Home Drifting Easy - Fishing Tips How to fish the bulkhead between 2nd and 4th Street...
How to fish the bulkhead between 2nd and 4th Street...

“How do you fish that bulkhead downtown?”

There is a public fishing area along the bayside that runs officially from
2nd through 4th Streets behind the ball park. There is a wood railing that
makes it a safe place for kids. Metered parking is available a few feet from
the bulkhead, making it a great place for handicapped anglers. There’s even
port-a-potties nearby.

That’s the upside. The downside to the bulk headed area is that it is very
snaggy and the tide runs hard through the main channel. Anglers that learn
to fish the bulkhead correctly can catch a lot of fish. Vacationers that
just go down to the bulkhead and throw out a couple rigs and bait can become
frustrated quickly.

“How do you fish it? What do you fish for?”

The bulkhead sits right in front of the main east channel. If you drop
straight down, you will be fishing in fairly deep water. It’s 8 to 15 foot
straight down. If you cast out 10 yards, you can be in 25 foot of water or
even deeper. The water in this deep channel can be very swift. If you try
to cast out into the channel when the tide is running full speed in or out,
your sinker will drift right into the underwater ledge where the bottom juts
up from 25 to 15 feet. There are rocks, mussels, debris, and other angler’s
tangled lines and hooks on this ledge. In other words, there are terrible
snags there!

So, what you want to do is this. When the tide is running really hard, don’t
cast past the ledge. In fact, it is best to merely drop straight down. If
the tide is going out hard, flip your rig out just a little tiny bit so it
doesn’t get snagged on the pilings that are straight down. Yes, it’s a fine
line. Don’t cast out too far. And don’t drop too close to a piling. Pilings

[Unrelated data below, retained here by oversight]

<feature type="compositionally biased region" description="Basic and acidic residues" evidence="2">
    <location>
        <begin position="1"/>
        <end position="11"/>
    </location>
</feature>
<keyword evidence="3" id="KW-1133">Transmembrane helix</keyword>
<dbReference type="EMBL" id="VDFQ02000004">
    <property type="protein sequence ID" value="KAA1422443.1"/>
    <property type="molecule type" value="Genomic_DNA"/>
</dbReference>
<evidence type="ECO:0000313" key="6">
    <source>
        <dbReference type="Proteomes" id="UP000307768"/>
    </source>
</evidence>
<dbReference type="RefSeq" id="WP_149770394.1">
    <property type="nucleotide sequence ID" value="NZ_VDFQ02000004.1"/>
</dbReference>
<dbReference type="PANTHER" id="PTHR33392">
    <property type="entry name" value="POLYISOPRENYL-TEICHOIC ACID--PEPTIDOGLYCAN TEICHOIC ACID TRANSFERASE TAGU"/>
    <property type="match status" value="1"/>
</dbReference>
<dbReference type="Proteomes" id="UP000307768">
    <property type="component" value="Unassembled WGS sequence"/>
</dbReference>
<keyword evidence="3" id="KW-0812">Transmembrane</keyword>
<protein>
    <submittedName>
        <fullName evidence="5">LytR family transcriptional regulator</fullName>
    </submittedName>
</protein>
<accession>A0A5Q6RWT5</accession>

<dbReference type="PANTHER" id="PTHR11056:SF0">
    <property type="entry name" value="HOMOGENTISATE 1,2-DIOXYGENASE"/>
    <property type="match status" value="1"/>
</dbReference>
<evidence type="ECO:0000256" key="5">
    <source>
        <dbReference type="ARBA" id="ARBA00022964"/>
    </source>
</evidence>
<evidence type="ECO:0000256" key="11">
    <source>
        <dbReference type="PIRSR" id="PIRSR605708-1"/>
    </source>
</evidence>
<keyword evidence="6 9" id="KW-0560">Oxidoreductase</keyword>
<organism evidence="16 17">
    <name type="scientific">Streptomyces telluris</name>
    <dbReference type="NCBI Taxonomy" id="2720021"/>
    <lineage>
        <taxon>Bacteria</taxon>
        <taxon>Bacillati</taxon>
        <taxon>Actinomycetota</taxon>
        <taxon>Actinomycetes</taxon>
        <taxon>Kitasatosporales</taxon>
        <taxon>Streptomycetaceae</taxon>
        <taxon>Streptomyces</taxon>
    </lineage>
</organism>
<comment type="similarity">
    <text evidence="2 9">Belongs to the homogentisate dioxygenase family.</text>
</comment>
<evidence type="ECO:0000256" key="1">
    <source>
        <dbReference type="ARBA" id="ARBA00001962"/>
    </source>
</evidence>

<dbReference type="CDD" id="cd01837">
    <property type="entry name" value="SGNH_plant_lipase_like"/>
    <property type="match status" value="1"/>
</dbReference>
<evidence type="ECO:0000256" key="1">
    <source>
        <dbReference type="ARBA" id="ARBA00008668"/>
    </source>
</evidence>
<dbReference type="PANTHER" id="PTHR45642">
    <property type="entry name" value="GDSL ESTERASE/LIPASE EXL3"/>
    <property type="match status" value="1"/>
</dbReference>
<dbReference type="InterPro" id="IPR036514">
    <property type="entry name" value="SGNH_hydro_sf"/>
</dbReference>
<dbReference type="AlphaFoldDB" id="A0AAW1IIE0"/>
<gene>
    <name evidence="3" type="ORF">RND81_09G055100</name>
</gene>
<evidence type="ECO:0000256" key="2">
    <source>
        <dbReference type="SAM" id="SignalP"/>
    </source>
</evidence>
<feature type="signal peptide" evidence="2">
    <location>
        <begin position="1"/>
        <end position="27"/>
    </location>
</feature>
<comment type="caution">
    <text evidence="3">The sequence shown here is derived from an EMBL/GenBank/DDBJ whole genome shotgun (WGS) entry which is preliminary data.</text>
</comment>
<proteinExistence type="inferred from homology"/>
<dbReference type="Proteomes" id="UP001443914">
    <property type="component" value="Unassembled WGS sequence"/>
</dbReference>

are always bigger at the bottom than they are on the top. So remember, when
you look at a piling, think about all the little mussels and bottom
vegetation growing at its bottom ready to snag your hook. STAY AWAY FROM IT!

Tide is a crucial issue when fishing the bulkhead. The tide runs 6 hours one
way, then turns and runs 6 hours the other way. When the tide is half way in
or half way out the water will be moving very fast and the angler can have a
hard time holding bottom without getting snagged. When the tide is one to
two hours on either side of a slack tide, either low or high, anglers catch
most of the fish. When the tide is not moving much at all, the angler can
even cast out into the main channel and keep his or her rig planted on the
bottom. It’s hard to find places to fish close to shore where the water is
deep. This is one of those places!

“What can you catch there?”

One of the most popular fish to catch at the bulkhead during the spring and
fall seasons is the tautog. Tautog, or blackfish as they are called up
north, are caught between the pilings and the ledge. There’s no sense
casting out past the ledge for tautog, as these bottom dwellers feed on the
mussels, crabs, and little clams in the rocks, debris, and rip rap close to
the bulkhead

Patient anglers fishing the bulkhead learn that the more they move their
rigs around in the snaggy areas, the quicker they will get snagged! The
best technique is to flip your rig where you want it to go, and LEAVE IT
ALONE! I like to cast out just a little, move it back towards me until I